Ukraine’s Western-backed government is pushing to regain the territory it lost to rebels in the south east. Meanwhile, the pro Russian forces are seeking to expand the area under their control. The intelligence website Stratfor speculates that this reflects Russia’s aim of carving out an enclave that will be viable and defensible in the long term.
Both sides rely heavily on ultra-nationalist militias and indiscriminately use heavy weapons. The estimated death toll of 5,000 is a snapshot of the civilian population’s suffering in southeastern Ukraine.
Secondly, there is the much larger geopolitical struggle involving the US, the European Union (EU), and Russia. This arguably began more than a decade ago in the lead-up to the 2003 Iraq war.
France, Germany, and Russia led European opposition to George W Bush and Tony Blair’s invasion plans. The US defence secretary Donald Rumsfeld dismissed them as “old Europe”.
He said, “If you look at the entire Nato Europe today, the centre of gravity is shifting east.” In other words, the US could split the EU, playing off the new central and eastern European members against the historic core.
As I pointed out in my book Bonfire of Illusions, Russian president Vladimir Putin has shown that “more than one could play that game”. We saw this first in autumn 2008 when France, Germany, and Italy blocked the imposition of sanctions on Russia after it had militarily crushed the pro Western Georgian government.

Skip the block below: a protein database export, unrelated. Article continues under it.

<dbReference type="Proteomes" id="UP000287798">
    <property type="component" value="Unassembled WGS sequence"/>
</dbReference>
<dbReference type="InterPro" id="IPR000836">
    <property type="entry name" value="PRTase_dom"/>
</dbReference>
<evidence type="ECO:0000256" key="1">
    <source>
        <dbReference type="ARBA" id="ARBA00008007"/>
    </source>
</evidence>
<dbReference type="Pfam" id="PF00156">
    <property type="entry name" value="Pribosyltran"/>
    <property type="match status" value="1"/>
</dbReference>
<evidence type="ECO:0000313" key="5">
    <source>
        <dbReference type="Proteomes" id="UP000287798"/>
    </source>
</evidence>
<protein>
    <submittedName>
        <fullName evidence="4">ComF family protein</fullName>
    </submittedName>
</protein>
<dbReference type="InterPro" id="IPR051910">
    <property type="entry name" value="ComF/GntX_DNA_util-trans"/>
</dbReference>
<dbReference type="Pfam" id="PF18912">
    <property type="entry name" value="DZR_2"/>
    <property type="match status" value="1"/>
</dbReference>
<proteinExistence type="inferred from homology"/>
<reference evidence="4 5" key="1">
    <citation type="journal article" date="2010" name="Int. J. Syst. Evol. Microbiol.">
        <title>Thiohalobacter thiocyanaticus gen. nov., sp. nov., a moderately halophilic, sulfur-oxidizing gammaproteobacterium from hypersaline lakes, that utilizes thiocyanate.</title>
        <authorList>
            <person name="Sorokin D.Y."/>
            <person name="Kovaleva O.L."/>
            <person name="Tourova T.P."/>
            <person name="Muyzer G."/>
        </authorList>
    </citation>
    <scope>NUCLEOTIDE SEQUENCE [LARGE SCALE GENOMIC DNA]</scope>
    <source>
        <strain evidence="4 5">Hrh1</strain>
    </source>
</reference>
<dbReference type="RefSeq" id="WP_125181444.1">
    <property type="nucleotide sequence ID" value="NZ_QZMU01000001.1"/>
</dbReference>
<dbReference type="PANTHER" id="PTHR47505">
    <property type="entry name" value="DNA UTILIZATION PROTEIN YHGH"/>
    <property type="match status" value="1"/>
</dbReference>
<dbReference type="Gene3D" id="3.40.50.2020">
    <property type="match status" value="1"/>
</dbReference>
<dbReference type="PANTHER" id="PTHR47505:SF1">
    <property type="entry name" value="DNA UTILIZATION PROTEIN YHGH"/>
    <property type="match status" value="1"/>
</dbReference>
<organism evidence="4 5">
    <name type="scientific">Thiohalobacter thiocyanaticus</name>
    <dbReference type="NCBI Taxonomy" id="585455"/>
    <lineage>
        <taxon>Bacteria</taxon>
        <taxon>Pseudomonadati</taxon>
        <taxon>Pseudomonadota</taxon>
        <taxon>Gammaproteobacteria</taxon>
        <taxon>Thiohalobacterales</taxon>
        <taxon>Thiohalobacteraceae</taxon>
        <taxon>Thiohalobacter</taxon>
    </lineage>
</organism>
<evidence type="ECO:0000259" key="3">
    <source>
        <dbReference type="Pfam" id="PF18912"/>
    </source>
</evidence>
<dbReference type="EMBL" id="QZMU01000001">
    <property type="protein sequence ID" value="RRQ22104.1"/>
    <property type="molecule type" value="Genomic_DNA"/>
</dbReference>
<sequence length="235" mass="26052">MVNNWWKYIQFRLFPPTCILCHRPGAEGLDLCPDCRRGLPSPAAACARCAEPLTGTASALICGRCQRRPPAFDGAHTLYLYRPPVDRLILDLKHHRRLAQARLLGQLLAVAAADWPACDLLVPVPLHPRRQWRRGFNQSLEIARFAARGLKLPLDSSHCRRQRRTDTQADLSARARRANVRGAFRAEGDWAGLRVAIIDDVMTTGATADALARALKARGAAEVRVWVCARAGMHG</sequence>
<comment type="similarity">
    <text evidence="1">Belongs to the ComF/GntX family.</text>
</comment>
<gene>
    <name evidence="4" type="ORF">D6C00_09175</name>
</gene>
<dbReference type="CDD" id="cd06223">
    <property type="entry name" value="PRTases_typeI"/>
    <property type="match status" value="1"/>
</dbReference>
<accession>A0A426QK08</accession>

Putin has been playing the same game in Ukraine but for much higher stakes. As in the case of Georgia, he is trying to keep Nato away from Russia’s borders.
But Putin is also trying prevent Ukraine, with all its industrial capacity and natural resources, slipping decisively into the Western sphere of influence.
Up to last week, Putin hadn’t been doing so well.
The German chancellor Angela Merkel took personal charge of the European response to the Ukraine crisis and sought to talk Putin into a deal.
But the shooting down of a Malaysian Airlines flight over the war zone in July tipped the balance in favour of EU support for increasing tough sanctions on Russia.
However, the situation changed again last week. Merkel and French president Francois Hollande flew to Ukraine’s capital Kiev and Moscow in an unsuccessful effort to a broker a deal.
This was almost certainly prompted by the growing pressure in Washington for the US to supply heavy weapons to the Ukrainian government.
US president Barack Obama is reluctant to adopt this policy. The latest defence budget shows that his priority remains to contain growing Chinese power in Asia.
But both the Republicans who control congress and his own vice president, Joe Biden, want to send arms to Ukraine.
Both Biden and Merkel spoke at the Munich security conference last weekend. Biden had already poured scorn on efforts to talk to Putin.
Merkel warned, “This crisis cannot be solved by military means.” She and Hollande fear a proxy war in Ukraine between the US and Russia could easily escalate out of control.
There is also a new dimension to this crisis. One of the first things the new Syriza government in Greece did was to denounce the EU sanctions against Russia.
Other political leaders challenging the EU mainstream have expressed sympathy for Putin, including Ukip leader Nigel Farage, French Nazi Marine Le Pen, and ex Scottish National Party leader Alex Salmond.
The Financial Times newspaper’s Gideon Rachman complained last week, “The rise of the political extremes within Europe threatens EU unity on Russia—making it more likely that the Kremlin will be emboldened and that the crisis will escalate.” Rachman also opposes the EU making any concessions to Greece over its debt.
The interaction of these crises underlines that the EU is locked into policies driving it towards disaster. Merkel has blinked over Ukraine. Let’s hope she does over Greece as well.